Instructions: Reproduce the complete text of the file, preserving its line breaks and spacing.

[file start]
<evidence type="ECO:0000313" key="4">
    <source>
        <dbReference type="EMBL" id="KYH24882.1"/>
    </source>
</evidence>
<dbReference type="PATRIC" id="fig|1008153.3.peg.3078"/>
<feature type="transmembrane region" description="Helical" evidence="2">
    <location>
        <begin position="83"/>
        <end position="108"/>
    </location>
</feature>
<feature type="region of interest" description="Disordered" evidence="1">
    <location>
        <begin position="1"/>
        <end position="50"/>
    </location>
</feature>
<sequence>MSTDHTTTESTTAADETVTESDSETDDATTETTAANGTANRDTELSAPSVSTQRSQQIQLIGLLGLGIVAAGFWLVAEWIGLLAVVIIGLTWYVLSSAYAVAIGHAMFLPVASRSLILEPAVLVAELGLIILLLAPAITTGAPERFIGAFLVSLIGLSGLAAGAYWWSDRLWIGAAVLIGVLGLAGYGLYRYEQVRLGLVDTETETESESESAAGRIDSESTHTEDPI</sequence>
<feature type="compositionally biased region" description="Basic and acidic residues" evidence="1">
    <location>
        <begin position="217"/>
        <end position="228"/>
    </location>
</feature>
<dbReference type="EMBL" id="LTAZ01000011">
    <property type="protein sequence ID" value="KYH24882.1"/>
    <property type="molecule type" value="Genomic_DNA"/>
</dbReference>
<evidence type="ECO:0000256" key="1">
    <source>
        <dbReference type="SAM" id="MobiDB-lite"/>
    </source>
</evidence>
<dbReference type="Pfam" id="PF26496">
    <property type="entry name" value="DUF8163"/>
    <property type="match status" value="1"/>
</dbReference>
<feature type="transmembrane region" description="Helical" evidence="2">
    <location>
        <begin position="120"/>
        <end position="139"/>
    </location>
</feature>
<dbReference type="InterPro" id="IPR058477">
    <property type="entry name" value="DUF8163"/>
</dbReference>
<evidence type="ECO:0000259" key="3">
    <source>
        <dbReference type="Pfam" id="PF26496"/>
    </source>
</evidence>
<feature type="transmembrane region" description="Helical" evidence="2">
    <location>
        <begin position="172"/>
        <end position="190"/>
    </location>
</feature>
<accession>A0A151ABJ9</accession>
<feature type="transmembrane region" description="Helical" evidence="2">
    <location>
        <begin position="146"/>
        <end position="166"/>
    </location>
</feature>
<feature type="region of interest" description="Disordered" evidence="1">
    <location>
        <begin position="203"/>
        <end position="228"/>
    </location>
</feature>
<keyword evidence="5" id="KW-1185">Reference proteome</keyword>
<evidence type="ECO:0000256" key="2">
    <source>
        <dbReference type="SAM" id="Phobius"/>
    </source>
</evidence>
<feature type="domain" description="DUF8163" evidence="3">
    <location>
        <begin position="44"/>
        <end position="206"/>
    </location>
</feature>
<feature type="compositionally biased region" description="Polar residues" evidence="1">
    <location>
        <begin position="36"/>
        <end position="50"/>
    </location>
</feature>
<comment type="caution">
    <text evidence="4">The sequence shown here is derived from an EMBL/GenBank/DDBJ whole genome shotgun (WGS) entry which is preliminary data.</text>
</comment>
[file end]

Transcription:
<evidence type="ECO:0000313" key="4">
    <source>
        <dbReference type="EMBL" id="KYH24882.1"/>
    </source>
</evidence>
<dbReference type="PATRIC" id="fig|1008153.3.peg.3078"/>
<feature type="transmembrane region" description="Helical" evidence="2">
    <location>
        <begin position="83"/>
        <end position="108"/>
    </location>
</feature>
<feature type="region of interest" description="Disordered" evidence="1">
    <location>
        <begin position="1"/>
        <end position="50"/>
    </location>
</feature>
<sequence>MSTDHTTTESTTAADETVTESDSETDDATTETTAANGTANRDTELSAPSVSTQRSQQIQLIGLLGLGIVAAGFWLVAEWIGLLAVVIIGLTWYVLSSAYAVAIGHAMFLPVASRSLILEPAVLVAELGLIILLLAPAITTGAPERFIGAFLVSLIGLSGLAAGAYWWSDRLWIGAAVLIGVLGLAGYGLYRYEQVRLGLVDTETETESESESAAGRIDSESTHTEDPI</sequence>
<feature type="compositionally biased region" description="Basic and acidic residues" evidence="1">
    <location>
        <begin position="217"/>
        <end position="228"/>
    </location>
</feature>
<dbReference type="EMBL" id="LTAZ01000011">
    <property type="protein sequence ID" value="KYH24882.1"/>
    <property type="molecule type" value="Genomic_DNA"/>
</dbReference>
<evidence type="ECO:0000256" key="1">
    <source>
        <dbReference type="SAM" id="MobiDB-lite"/>
    </source>
</evidence>
<dbReference type="Pfam" id="PF26496">
    <property type="entry name" value="DUF8163"/>
    <property type="match status" value="1"/>
</dbReference>
<feature type="transmembrane region" description="Helical" evidence="2">
    <location>
        <begin position="120"/>
        <end position="139"/>
    </location>
</feature>
<dbReference type="InterPro" id="IPR058477">
    <property type="entry name" value="DUF8163"/>
</dbReference>
<evidence type="ECO:0000259" key="3">
    <source>
        <dbReference type="Pfam" id="PF26496"/>
    </source>
</evidence>
<feature type="transmembrane region" description="Helical" evidence="2">
    <location>
        <begin position="172"/>
        <end position="190"/>
    </location>
</feature>
<accession>A0A151ABJ9</accession>
<feature type="transmembrane region" description="Helical" evidence="2">
    <location>
        <begin position="146"/>
        <end position="166"/>
    </location>
</feature>
<feature type="region of interest" description="Disordered" evidence="1">
    <location>
        <begin position="203"/>
        <end position="228"/>
    </location>
</feature>
<keyword evidence="5" id="KW-1185">Reference proteome</keyword>
<evidence type="ECO:0000256" key="2">
    <source>
        <dbReference type="SAM" id="Phobius"/>
    </source>
</evidence>
<feature type="domain" description="DUF8163" evidence="3">
    <location>
        <begin position="44"/>
        <end position="206"/>
    </location>
</feature>
<feature type="compositionally biased region" description="Polar residues" evidence="1">
    <location>
        <begin position="36"/>
        <end position="50"/>
    </location>
</feature>
<comment type="caution">
    <text evidence="4">The sequence shown here is derived from an EMBL/GenBank/DDBJ whole genome shotgun (WGS) entry which is preliminary data.</text>
</comment>